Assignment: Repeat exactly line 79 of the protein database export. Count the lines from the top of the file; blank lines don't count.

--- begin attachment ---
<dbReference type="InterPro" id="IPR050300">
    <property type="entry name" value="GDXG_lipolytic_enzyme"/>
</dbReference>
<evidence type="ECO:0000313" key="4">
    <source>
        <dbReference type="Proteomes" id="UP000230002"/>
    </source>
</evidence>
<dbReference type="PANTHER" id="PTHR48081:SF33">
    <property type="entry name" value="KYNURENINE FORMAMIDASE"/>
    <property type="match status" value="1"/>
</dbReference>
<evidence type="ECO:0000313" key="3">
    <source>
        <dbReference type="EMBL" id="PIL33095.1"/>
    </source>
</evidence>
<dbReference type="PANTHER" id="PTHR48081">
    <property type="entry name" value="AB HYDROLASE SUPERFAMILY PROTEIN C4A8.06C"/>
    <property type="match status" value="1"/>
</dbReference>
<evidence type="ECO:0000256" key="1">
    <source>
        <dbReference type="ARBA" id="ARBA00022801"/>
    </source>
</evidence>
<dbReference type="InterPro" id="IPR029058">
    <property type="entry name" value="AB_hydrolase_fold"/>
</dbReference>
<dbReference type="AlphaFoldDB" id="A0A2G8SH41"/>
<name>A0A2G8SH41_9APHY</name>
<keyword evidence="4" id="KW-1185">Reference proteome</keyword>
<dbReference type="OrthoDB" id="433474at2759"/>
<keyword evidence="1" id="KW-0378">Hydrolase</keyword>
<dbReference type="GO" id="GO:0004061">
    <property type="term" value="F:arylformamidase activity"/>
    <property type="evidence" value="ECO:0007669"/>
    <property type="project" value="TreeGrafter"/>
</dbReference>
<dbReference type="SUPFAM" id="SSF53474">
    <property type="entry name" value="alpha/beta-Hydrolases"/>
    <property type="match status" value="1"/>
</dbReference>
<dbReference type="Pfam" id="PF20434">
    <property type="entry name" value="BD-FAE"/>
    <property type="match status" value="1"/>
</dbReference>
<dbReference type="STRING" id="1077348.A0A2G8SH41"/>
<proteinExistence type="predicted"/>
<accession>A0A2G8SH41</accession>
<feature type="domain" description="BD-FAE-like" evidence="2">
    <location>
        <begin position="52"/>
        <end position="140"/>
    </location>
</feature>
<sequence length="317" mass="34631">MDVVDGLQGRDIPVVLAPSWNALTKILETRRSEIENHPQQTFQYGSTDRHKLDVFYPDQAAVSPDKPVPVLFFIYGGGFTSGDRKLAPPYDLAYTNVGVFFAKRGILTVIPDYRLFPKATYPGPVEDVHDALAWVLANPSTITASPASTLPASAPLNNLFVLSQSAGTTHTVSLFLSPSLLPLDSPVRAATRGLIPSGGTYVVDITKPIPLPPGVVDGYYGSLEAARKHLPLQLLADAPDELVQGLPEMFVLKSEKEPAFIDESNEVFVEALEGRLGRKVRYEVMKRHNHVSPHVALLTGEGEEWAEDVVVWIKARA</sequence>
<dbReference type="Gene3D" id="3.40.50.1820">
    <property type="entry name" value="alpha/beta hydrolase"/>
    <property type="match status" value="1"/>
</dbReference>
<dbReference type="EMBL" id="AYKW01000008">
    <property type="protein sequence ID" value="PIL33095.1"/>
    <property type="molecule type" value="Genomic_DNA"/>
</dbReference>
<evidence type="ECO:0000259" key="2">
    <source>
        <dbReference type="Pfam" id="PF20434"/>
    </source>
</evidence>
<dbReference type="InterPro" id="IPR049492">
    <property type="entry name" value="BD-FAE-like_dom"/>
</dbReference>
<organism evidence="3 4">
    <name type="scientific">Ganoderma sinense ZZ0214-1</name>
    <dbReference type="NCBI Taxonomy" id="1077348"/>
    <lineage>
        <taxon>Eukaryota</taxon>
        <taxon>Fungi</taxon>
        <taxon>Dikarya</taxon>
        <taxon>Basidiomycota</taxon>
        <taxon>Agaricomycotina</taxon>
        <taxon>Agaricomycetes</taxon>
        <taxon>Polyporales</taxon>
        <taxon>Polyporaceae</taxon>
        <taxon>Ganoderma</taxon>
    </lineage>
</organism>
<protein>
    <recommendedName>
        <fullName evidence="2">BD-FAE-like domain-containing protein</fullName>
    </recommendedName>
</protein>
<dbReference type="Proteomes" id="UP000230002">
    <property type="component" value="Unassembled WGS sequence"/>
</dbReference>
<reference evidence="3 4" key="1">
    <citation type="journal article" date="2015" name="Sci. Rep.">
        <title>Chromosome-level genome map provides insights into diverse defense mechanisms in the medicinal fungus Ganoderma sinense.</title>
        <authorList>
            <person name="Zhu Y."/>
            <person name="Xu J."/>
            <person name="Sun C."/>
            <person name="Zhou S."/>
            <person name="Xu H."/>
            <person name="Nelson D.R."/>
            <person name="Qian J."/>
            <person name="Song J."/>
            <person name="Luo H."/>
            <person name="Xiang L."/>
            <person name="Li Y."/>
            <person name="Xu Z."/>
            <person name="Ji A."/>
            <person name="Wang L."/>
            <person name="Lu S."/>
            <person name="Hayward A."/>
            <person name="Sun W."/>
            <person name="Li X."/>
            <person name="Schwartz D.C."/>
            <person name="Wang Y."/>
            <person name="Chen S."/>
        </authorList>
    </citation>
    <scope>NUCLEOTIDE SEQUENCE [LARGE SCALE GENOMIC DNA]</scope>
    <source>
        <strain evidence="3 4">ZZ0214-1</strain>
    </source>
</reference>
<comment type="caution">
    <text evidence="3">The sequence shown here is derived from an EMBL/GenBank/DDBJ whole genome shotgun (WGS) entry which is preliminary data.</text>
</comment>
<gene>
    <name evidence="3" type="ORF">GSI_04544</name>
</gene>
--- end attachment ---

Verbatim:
        <taxon>Fungi</taxon>